Cycling with neuromuscular electrical stimulation provides similar benefits to patients affected by stroke with regard to limb awareness. Electrodes can be reassigned unilaterally to stimulate muscles in the trunk as well as the lower limb to address postural control with limb motion when treating lower-level patients early in their recovery. Patients who have respiratory compromise improve their circulation and cardiovascular tolerance to activity with greater breath support as they focus on sustaining upright sitting posture. They also learn to use appropriate breathing strategies and to pace activity using rates of perceived dyspnea and exertion.
Stroke treatment programs may also benefit from the use of dynamic stair trainer technologies. These devices include models built with steps that raise and lower electronically, and can be adjusted to match an individual’s functional ability. Handrails may be built into the devices to enhance safety, and have the ability to convert into parallel bars. These technologies can have particular utility in therapy for patients who have steps in their homes, and who need to improve balance and gain confidence in a controlled environment prior to discharge.
Braces and Orthoses
Regardless of the assistive technology used for early mobilization, overland gait training is essential for addressing the need for translation of weight forward and diagonally during stance to achieve active, dynamic, sustained alignment of shoulders, hips, and knees for balanced gait. Skilled input through key points of control at the trunk, pelvis, hip, and knee help to reinforce this specific aspect of gait. If safety is at issue, overhead pulley/harness systems designed to move with the patient help diminish anxiety for both patient and therapist during initial bouts of standing and gait training overland. They also allow for more vigorous balance training with reduced risk of injury to either patient or therapist.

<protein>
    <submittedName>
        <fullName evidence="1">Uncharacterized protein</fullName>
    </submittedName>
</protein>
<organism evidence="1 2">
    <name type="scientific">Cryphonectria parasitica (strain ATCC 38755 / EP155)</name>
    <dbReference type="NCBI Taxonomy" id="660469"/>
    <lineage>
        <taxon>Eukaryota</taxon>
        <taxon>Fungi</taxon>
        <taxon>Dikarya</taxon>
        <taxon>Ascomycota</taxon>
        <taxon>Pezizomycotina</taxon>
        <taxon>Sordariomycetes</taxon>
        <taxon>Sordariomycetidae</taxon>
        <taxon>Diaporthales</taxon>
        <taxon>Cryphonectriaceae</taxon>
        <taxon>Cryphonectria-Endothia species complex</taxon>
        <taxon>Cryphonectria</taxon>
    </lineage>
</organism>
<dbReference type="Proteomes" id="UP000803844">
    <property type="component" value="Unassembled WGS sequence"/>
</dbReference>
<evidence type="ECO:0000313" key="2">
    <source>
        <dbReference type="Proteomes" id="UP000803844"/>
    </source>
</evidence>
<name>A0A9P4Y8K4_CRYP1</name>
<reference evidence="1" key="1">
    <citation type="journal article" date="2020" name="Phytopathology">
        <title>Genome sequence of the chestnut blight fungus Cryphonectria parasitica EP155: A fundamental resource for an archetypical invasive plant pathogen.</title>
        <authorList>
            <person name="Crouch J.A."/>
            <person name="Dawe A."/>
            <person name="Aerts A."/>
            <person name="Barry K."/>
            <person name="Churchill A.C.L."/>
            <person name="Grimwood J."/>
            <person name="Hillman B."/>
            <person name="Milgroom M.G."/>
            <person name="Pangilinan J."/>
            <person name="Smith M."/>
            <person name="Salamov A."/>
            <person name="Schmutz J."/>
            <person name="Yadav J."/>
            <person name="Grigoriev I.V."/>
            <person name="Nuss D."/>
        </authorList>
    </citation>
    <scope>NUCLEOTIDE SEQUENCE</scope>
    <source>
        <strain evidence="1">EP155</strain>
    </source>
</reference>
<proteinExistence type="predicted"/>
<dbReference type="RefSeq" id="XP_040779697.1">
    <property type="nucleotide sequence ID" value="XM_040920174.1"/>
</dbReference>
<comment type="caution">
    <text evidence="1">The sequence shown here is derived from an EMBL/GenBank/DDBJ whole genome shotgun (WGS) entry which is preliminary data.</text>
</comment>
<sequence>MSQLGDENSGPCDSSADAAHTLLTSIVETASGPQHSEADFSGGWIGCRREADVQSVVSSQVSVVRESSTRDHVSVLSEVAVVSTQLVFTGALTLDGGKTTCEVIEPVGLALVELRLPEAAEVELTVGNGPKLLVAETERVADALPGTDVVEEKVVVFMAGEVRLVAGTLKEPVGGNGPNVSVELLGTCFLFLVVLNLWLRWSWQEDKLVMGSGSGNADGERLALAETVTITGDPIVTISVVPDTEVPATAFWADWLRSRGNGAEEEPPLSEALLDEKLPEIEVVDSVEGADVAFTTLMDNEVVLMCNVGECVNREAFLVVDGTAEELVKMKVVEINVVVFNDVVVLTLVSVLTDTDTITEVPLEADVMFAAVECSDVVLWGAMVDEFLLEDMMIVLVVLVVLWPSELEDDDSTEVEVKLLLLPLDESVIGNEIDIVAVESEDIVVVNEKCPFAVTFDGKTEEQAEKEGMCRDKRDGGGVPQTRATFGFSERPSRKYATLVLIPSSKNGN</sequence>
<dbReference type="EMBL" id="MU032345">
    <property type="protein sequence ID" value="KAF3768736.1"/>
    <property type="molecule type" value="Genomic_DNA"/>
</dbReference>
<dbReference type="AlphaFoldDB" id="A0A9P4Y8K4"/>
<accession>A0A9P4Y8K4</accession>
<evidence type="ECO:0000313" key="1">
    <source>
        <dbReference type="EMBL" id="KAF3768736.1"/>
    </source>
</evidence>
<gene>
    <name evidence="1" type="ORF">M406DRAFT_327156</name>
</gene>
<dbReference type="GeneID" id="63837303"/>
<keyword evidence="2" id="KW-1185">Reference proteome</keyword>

Judicial use of orthotic devices helps to manage lower limbs and ankles when it is necessary to increase control distally in order to emphasize proximal input at the trunk and hip. Correctly choosing appropriate orthotic devices for persons with stroke is challenging. It is best to start with devices which are minimally restrictive, such as air splints, which offer medial/lateral ankle stability, and toe straps with surgical booties, which facilitate easier advancement of limbs during swing. Polypropylene ankle foot orthoses designed to hinge do not inhibit translation of the tibia forward as eccentric ankle plantar flexor motor control improves. Carbon fiber ankle foot orthoses provide lightweight, dynamic assistance for clearing the foot but also restrict normal gait kinematics with respect to the tibia, which in turn affects joints up the kinematic chain.
As tempting as it is to “block” the knee with an orthosis during stance, it proves detrimental to patients in the long run as they are slower to develop their own muscle control. Comorbidities which contribute to stroke provide challenges to bracing inside shoes with respect to peripheral sensory and vascular deficits. Edema management and regular skin checks help to prevent wounds.
The combined use of technology as adjunct to skilled handling helps capitalize on positive aspects of each. Success depends on a delicate balance between supporting and facilitating functional movement patterns while achieving functional goals in a manner safe for both patients and therapists. RM
Joyce Jaixen, PT, GCS, C/NDT, is an inpatient physical therapist at Madonna Rehabilitation Hospital, Lincoln, Neb. For more information, contact RehabEditor@allied360.com.